Andrew Jones, Head of Sales Excellence & Governance, Watson-Marlow Fluid Technology Solution, emphasized the value of the explore project and its important role in ensuring a successful CRM implementation, “Change is all about people, and the only way you can start that change journey is if you've got that strong relationship with the partner that’s going to help you to work through that change. Without completing the explore project, or engaging change management and transformation within the project, none of our achievements would have been possible. We would have simply designed and implemented a CRM system without reaping any benefits."

Find out more about our delivery methodology by clicking here.

The role of data in improving manufacturing customer experience

Improving customer experience in manufacturing depends on leveraging the right data to understand customer behavior and tailor personalized campaigns. According to The Manufacturer’s Manufacturing Agility Assessment, enhanced data analytics and data-led decision-making rank among the top benefits organizations aim to achieve from their digital strategies in the next 12-24 months.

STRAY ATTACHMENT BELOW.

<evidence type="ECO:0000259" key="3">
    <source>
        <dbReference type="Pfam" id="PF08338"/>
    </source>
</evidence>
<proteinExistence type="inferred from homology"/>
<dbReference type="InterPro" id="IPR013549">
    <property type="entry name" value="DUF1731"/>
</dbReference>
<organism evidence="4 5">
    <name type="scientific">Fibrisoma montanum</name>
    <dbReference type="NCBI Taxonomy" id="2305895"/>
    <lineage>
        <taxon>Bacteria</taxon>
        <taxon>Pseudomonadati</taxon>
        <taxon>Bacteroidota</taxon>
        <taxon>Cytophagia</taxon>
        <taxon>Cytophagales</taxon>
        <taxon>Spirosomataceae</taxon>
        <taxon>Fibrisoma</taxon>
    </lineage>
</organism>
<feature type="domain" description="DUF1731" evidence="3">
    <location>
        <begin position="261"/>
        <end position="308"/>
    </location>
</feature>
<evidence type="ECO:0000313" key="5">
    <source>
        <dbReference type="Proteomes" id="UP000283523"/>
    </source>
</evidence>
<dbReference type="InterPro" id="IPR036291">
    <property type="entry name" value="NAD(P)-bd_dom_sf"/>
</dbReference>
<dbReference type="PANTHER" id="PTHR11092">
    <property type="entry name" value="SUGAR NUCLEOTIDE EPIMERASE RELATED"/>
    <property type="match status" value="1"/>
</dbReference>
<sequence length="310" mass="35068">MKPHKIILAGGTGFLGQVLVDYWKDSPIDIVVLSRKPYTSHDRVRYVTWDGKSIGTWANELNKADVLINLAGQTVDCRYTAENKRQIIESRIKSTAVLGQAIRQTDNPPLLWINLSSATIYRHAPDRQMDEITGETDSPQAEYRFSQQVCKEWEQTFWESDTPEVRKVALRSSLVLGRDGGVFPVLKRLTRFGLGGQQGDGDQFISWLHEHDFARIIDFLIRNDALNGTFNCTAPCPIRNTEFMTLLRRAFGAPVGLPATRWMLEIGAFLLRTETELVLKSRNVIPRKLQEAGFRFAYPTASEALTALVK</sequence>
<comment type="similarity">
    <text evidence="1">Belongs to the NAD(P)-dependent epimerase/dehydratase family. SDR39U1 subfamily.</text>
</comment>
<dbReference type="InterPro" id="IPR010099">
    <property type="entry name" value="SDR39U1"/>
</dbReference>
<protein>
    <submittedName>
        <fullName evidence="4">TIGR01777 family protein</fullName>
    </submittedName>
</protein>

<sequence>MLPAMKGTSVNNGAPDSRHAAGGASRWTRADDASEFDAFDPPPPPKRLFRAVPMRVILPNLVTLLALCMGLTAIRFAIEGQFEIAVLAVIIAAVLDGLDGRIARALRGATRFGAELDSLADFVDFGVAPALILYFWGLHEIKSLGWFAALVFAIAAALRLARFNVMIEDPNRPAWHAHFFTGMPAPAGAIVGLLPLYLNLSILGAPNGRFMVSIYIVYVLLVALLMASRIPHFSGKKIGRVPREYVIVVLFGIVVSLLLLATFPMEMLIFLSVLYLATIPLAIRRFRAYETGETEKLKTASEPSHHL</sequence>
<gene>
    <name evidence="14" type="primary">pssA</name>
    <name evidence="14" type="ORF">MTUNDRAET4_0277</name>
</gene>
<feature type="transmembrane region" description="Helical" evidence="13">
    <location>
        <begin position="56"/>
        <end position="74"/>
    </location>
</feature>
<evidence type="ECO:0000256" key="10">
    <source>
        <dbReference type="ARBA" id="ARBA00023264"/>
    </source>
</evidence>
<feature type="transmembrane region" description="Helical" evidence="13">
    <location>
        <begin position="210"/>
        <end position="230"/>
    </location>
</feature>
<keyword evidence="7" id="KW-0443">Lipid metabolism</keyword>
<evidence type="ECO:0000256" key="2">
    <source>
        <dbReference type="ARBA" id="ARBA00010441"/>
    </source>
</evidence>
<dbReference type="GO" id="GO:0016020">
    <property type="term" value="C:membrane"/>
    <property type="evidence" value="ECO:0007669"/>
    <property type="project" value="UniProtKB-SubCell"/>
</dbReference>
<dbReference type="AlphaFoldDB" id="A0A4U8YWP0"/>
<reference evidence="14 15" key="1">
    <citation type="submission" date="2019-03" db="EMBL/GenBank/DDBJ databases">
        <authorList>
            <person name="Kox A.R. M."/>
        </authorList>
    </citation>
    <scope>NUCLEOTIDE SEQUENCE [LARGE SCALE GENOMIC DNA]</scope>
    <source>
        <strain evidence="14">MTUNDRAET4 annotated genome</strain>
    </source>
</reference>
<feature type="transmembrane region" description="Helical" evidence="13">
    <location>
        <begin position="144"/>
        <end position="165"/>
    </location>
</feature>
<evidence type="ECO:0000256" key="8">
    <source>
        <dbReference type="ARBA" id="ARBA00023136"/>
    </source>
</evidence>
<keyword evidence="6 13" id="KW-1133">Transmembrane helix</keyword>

However, despite the recognized importance of data, only 33% of executives feel comfortable questioning business KPIs and metrics, indicating significant disparities between desired and actual data capabilities.

To become a data-driven company, several barriers must be overcome:

  • Recognizing bad data – inability to identify and address inaccuracies, inconsistencies, and incompleteness in data sets can hinder decision-making processes and potentially lead to suboptimal outcomes
  • Viewing data consolidation as solely a technology problem – many manufacturers struggle to see data consolidation as more than just a technological challenge, overlooking the strategic planning and organizational alignment required for successful integration across systems.
  • Lack of short-term business benefits – failure to realize immediate returns on investments made in data-driven initiatives can dampen enthusiasm and support for long-term data projects
  • Not providing end-users with necessary self-service tools – a lack of user-friendly and self-service platforms can result in overdependence on IT departments for data requests and slow down decision-making processes
  • Excluding end-users from the development process – many manufacturers overlook the importance of involving end-users in the development process, resulting in solutions that fail to address key pain points or deliver desired outcomes